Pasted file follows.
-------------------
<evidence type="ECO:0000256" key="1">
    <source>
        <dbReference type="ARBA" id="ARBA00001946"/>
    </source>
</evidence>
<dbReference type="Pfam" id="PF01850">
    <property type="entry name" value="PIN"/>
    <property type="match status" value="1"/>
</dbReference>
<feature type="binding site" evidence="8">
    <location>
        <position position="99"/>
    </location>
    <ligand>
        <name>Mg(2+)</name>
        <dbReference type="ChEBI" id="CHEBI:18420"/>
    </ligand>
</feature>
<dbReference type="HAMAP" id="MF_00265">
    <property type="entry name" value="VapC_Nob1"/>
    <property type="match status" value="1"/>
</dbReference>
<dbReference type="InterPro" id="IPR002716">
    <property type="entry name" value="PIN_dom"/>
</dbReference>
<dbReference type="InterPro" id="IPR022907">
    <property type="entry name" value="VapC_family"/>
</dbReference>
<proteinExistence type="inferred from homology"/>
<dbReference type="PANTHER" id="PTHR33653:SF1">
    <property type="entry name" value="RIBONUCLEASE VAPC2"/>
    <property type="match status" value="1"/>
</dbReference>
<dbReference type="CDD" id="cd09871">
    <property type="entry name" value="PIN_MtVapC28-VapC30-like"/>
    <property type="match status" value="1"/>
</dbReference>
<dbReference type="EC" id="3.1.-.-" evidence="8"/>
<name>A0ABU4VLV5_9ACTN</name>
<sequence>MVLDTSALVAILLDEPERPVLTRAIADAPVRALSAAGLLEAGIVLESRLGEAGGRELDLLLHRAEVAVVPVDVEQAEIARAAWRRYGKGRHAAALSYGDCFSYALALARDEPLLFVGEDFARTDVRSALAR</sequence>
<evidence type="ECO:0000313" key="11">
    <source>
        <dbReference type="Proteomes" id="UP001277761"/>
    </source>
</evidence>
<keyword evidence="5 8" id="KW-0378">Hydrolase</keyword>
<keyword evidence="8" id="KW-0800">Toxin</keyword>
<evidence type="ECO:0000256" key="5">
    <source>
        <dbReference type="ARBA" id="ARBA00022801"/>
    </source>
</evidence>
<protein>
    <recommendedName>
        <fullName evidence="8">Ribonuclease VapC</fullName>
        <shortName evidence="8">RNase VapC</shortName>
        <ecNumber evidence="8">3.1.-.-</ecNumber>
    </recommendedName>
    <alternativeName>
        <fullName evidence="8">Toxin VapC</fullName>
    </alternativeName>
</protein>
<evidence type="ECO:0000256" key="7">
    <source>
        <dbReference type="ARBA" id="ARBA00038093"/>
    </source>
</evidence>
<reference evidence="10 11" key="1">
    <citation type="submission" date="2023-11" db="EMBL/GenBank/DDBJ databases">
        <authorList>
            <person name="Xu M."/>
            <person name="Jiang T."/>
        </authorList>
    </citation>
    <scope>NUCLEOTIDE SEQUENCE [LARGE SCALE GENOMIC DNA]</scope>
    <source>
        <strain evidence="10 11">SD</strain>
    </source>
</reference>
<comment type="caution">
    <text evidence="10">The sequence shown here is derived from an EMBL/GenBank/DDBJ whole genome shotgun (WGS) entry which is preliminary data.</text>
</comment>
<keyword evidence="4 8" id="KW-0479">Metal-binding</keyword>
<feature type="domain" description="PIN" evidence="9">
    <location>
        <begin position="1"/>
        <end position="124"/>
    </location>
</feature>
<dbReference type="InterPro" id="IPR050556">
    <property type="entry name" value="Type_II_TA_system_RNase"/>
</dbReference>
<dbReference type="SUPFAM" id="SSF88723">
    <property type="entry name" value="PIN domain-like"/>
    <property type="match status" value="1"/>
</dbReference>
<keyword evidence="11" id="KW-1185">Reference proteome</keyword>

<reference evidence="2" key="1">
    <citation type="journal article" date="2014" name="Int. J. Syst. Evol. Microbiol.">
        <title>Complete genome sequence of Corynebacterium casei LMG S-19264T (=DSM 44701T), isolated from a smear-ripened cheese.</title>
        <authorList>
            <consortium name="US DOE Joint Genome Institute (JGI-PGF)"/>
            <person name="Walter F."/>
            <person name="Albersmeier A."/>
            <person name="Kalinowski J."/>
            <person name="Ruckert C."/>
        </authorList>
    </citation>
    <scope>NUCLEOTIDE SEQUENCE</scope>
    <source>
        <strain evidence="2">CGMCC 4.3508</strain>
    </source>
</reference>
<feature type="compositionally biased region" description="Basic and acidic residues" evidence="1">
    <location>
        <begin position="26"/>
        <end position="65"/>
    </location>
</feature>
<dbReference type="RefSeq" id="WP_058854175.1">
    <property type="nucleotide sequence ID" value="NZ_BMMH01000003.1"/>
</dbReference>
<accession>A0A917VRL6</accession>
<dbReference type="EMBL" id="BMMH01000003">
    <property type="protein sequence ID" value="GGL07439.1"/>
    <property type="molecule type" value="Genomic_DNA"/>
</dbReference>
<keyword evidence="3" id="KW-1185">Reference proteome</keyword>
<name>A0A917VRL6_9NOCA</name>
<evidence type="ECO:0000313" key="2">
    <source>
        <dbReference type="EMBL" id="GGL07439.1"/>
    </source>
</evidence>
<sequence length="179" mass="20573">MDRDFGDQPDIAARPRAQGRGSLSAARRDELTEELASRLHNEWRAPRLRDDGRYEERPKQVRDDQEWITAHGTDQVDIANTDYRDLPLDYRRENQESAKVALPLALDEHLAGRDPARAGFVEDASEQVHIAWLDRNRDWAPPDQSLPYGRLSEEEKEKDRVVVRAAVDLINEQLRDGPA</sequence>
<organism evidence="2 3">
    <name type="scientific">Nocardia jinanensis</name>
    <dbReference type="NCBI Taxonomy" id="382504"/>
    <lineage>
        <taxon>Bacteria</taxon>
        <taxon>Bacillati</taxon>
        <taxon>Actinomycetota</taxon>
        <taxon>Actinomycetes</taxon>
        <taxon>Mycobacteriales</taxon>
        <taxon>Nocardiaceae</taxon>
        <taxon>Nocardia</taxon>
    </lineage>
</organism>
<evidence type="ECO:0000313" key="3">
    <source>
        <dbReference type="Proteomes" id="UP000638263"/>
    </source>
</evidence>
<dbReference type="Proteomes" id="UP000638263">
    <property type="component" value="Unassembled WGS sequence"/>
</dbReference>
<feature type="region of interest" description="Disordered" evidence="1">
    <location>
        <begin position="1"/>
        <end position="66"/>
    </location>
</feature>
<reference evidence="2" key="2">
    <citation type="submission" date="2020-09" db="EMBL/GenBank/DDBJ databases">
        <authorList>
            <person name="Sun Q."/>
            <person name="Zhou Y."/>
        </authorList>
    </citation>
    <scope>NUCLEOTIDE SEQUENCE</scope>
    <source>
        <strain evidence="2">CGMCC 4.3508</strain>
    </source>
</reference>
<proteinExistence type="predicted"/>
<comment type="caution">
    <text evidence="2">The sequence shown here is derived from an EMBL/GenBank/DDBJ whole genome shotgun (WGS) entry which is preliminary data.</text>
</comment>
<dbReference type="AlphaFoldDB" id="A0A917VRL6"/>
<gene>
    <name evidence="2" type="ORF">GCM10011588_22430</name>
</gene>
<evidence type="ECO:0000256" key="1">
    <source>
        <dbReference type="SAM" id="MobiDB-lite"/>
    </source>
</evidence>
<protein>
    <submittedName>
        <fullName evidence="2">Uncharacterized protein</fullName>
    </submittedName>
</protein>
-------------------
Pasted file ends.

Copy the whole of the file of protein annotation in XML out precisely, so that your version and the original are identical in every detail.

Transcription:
<evidence type="ECO:0000256" key="1">
    <source>
        <dbReference type="ARBA" id="ARBA00001946"/>
    </source>
</evidence>
<dbReference type="Pfam" id="PF01850">
    <property type="entry name" value="PIN"/>
    <property type="match status" value="1"/>
</dbReference>
<feature type="binding site" evidence="8">
    <location>
        <position position="99"/>
    </location>
    <ligand>
        <name>Mg(2+)</name>
        <dbReference type="ChEBI" id="CHEBI:18420"/>
    </ligand>
</feature>
<dbReference type="HAMAP" id="MF_00265">
    <property type="entry name" value="VapC_Nob1"/>
    <property type="match status" value="1"/>
</dbReference>
<dbReference type="InterPro" id="IPR002716">
    <property type="entry name" value="PIN_dom"/>
</dbReference>
<dbReference type="InterPro" id="IPR022907">
    <property type="entry name" value="VapC_family"/>
</dbReference>
<proteinExistence type="inferred from homology"/>
<dbReference type="PANTHER" id="PTHR33653:SF1">
    <property type="entry name" value="RIBONUCLEASE VAPC2"/>
    <property type="match status" value="1"/>
</dbReference>
<dbReference type="CDD" id="cd09871">
    <property type="entry name" value="PIN_MtVapC28-VapC30-like"/>
    <property type="match status" value="1"/>
</dbReference>
<dbReference type="EC" id="3.1.-.-" evidence="8"/>
<name>A0ABU4VLV5_9ACTN</name>
<sequence>MVLDTSALVAILLDEPERPVLTRAIADAPVRALSAAGLLEAGIVLESRLGEAGGRELDLLLHRAEVAVVPVDVEQAEIARAAWRRYGKGRHAAALSYGDCFSYALALARDEPLLFVGEDFARTDVRSALAR</sequence>
<evidence type="ECO:0000313" key="11">
    <source>
        <dbReference type="Proteomes" id="UP001277761"/>
    </source>
</evidence>
<keyword evidence="5 8" id="KW-0378">Hydrolase</keyword>
<keyword evidence="8" id="KW-0800">Toxin</keyword>
<evidence type="ECO:0000256" key="5">
    <source>
        <dbReference type="ARBA" id="ARBA00022801"/>
    </source>
</evidence>
<protein>
    <recommendedName>
        <fullName evidence="8">Ribonuclease VapC</fullName>
        <shortName evidence="8">RNase VapC</shortName>
        <ecNumber evidence="8">3.1.-.-</ecNumber>
    </recommendedName>
    <alternativeName>
        <fullName evidence="8">Toxin VapC</fullName>
    </alternativeName>
</protein>
<evidence type="ECO:0000256" key="7">
    <source>
        <dbReference type="ARBA" id="ARBA00038093"/>
    </source>
</evidence>
<reference evidence="10 11" key="1">
    <citation type="submission" date="2023-11" db="EMBL/GenBank/DDBJ databases">
        <authorList>
            <person name="Xu M."/>
            <person name="Jiang T."/>
        </authorList>
    </citation>
    <scope>NUCLEOTIDE SEQUENCE [LARGE SCALE GENOMIC DNA]</scope>
    <source>
        <strain evidence="10 11">SD</strain>
    </source>
</reference>
<comment type="caution">
    <text evidence="10">The sequence shown here is derived from an EMBL/GenBank/DDBJ whole genome shotgun (WGS) entry which is preliminary data.</text>
</comment>
<keyword evidence="4 8" id="KW-0479">Metal-binding</keyword>
<feature type="domain" description="PIN" evidence="9">
    <location>
        <begin position="1"/>
        <end position="124"/>
    </location>
</feature>
<dbReference type="InterPro" id="IPR050556">
    <property type="entry name" value="Type_II_TA_system_RNase"/>
</dbReference>
<dbReference type="SUPFAM" id="SSF88723">
    <property type="entry name" value="PIN domain-like"/>
    <property type="match status" value="1"/>
</dbReference>
<keyword evidence="11" id="KW-1185">Reference proteome</keyword>

<reference evidence="2" key="1">
    <citation type="journal article" date="2014" name="Int. J. Syst. Evol. Microbiol.">
        <title>Complete genome sequence of Corynebacterium casei LMG S-19264T (=DSM 44701T), isolated from a smear-ripened cheese.</title>
        <authorList>
            <consortium name="US DOE Joint Genome Institute (JGI-PGF)"/>
            <person name="Walter F."/>
            <person name="Albersmeier A."/>
            <person name="Kalinowski J."/>
            <person name="Ruckert C."/>
        </authorList>
    </citation>
    <scope>NUCLEOTIDE SEQUENCE</scope>
    <source>
        <strain evidence="2">CGMCC 4.3508</strain>
    </source>
</reference>
<feature type="compositionally biased region" description="Basic and acidic residues" evidence="1">
    <location>
        <begin position="26"/>
        <end position="65"/>
    </location>
</feature>
<dbReference type="RefSeq" id="WP_058854175.1">
    <property type="nucleotide sequence ID" value="NZ_BMMH01000003.1"/>
</dbReference>
<accession>A0A917VRL6</accession>
<dbReference type="EMBL" id="BMMH01000003">
    <property type="protein sequence ID" value="GGL07439.1"/>
    <property type="molecule type" value="Genomic_DNA"/>
</dbReference>
<keyword evidence="3" id="KW-1185">Reference proteome</keyword>
<name>A0A917VRL6_9NOCA</name>
<evidence type="ECO:0000313" key="2">
    <source>
        <dbReference type="EMBL" id="GGL07439.1"/>
    </source>
</evidence>
<sequence length="179" mass="20573">MDRDFGDQPDIAARPRAQGRGSLSAARRDELTEELASRLHNEWRAPRLRDDGRYEERPKQVRDDQEWITAHGTDQVDIANTDYRDLPLDYRRENQESAKVALPLALDEHLAGRDPARAGFVEDASEQVHIAWLDRNRDWAPPDQSLPYGRLSEEEKEKDRVVVRAAVDLINEQLRDGPA</sequence>
<organism evidence="2 3">
    <name type="scientific">Nocardia jinanensis</name>
    <dbReference type="NCBI Taxonomy" id="382504"/>
    <lineage>
        <taxon>Bacteria</taxon>
        <taxon>Bacillati</taxon>
        <taxon>Actinomycetota</taxon>
        <taxon>Actinomycetes</taxon>
        <taxon>Mycobacteriales</taxon>
        <taxon>Nocardiaceae</taxon>
        <taxon>Nocardia</taxon>
    </lineage>
</organism>
<evidence type="ECO:0000313" key="3">
    <source>
        <dbReference type="Proteomes" id="UP000638263"/>
    </source>
</evidence>
<dbReference type="Proteomes" id="UP000638263">
    <property type="component" value="Unassembled WGS sequence"/>
</dbReference>
<feature type="region of interest" description="Disordered" evidence="1">
    <location>
        <begin position="1"/>
        <end position="66"/>
    </location>
</feature>
<reference evidence="2" key="2">
    <citation type="submission" date="2020-09" db="EMBL/GenBank/DDBJ databases">
        <authorList>
            <person name="Sun Q."/>
            <person name="Zhou Y."/>
        </authorList>
    </citation>
    <scope>NUCLEOTIDE SEQUENCE</scope>
    <source>
        <strain evidence="2">CGMCC 4.3508</strain>
    </source>
</reference>
<proteinExistence type="predicted"/>
<comment type="caution">
    <text evidence="2">The sequence shown here is derived from an EMBL/GenBank/DDBJ whole genome shotgun (WGS) entry which is preliminary data.</text>
</comment>
<dbReference type="AlphaFoldDB" id="A0A917VRL6"/>
<gene>
    <name evidence="2" type="ORF">GCM10011588_22430</name>
</gene>
<evidence type="ECO:0000256" key="1">
    <source>
        <dbReference type="SAM" id="MobiDB-lite"/>
    </source>
</evidence>
<protein>
    <submittedName>
        <fullName evidence="2">Uncharacterized protein</fullName>
    </submittedName>
</protein>